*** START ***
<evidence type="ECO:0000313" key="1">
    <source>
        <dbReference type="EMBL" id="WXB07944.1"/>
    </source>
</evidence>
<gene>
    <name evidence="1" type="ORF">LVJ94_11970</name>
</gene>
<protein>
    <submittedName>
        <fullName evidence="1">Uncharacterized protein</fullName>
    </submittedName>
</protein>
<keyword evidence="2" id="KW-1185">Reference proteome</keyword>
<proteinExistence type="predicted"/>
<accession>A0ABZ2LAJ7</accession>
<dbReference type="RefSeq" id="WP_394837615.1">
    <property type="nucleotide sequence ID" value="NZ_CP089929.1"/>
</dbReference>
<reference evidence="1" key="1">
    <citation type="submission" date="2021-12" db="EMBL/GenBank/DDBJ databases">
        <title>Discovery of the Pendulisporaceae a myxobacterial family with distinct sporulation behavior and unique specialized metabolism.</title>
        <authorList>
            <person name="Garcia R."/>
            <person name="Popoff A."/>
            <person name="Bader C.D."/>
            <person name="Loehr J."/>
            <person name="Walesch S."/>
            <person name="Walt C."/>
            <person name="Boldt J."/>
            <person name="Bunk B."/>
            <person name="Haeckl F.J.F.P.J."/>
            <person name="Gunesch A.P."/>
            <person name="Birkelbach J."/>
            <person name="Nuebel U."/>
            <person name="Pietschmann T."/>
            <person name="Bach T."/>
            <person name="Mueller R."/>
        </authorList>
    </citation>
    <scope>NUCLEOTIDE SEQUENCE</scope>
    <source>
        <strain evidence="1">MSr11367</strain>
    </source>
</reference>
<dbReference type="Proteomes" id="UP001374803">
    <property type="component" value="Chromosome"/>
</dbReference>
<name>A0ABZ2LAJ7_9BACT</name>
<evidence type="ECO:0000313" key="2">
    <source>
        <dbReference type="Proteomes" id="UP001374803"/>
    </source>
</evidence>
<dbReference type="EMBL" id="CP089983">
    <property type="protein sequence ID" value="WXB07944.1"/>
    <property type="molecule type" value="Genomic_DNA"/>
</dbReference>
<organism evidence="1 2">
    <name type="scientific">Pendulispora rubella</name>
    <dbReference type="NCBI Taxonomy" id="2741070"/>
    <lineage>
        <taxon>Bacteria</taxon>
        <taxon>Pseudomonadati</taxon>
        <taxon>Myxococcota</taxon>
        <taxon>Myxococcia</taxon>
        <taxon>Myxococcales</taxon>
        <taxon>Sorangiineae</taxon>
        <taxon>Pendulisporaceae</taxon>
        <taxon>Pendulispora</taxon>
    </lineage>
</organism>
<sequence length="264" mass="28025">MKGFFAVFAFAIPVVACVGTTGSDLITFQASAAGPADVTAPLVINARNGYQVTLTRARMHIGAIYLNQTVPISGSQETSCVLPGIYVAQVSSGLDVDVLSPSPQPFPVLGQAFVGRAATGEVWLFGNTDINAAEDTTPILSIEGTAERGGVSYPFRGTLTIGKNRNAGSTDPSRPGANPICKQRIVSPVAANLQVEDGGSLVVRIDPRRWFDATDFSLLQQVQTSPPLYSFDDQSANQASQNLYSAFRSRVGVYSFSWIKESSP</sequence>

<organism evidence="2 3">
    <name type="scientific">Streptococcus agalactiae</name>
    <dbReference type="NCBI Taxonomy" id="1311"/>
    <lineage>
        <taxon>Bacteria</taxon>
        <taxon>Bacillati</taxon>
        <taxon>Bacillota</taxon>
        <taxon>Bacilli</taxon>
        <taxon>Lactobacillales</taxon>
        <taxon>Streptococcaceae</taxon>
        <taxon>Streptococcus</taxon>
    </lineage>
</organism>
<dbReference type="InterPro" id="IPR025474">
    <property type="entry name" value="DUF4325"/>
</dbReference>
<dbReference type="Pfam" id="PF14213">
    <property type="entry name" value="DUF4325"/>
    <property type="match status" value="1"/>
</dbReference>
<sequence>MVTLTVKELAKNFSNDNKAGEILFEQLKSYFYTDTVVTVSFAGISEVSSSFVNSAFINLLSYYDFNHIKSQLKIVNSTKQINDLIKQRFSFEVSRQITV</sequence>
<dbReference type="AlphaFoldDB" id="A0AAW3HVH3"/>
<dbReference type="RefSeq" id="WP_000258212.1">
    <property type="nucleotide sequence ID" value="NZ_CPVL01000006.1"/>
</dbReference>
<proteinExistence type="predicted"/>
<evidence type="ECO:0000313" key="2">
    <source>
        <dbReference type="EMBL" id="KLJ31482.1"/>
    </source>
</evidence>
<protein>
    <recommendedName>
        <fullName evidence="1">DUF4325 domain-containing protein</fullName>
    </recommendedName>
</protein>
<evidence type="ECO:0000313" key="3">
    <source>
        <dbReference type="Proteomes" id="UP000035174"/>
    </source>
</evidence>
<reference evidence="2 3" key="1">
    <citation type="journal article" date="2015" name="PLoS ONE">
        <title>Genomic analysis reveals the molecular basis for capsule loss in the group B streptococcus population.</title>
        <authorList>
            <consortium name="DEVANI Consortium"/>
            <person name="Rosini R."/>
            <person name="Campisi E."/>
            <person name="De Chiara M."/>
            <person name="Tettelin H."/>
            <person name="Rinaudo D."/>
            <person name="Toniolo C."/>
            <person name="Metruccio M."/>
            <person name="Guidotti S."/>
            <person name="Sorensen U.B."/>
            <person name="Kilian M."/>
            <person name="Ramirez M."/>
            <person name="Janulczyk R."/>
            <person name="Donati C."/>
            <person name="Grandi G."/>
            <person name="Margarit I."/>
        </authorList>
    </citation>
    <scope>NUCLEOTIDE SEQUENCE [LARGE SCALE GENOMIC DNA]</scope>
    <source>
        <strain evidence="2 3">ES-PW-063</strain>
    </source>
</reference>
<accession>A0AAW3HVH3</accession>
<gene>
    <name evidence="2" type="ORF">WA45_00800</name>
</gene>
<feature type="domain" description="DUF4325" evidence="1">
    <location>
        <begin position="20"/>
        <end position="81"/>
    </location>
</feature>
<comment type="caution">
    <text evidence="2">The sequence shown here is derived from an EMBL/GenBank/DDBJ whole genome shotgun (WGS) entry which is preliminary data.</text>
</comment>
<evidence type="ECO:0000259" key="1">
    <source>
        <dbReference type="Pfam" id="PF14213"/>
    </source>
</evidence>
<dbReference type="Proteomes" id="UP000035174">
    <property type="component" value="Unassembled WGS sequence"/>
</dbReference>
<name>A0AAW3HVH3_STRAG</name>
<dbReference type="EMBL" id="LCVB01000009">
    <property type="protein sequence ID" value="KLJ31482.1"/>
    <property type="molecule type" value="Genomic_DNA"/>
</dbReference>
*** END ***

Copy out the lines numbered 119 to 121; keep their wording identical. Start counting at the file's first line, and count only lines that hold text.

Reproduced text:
            <consortium name="DEVANI Consortium"/>
            <person name="Rosini R."/>
            <person name="Campisi E."/>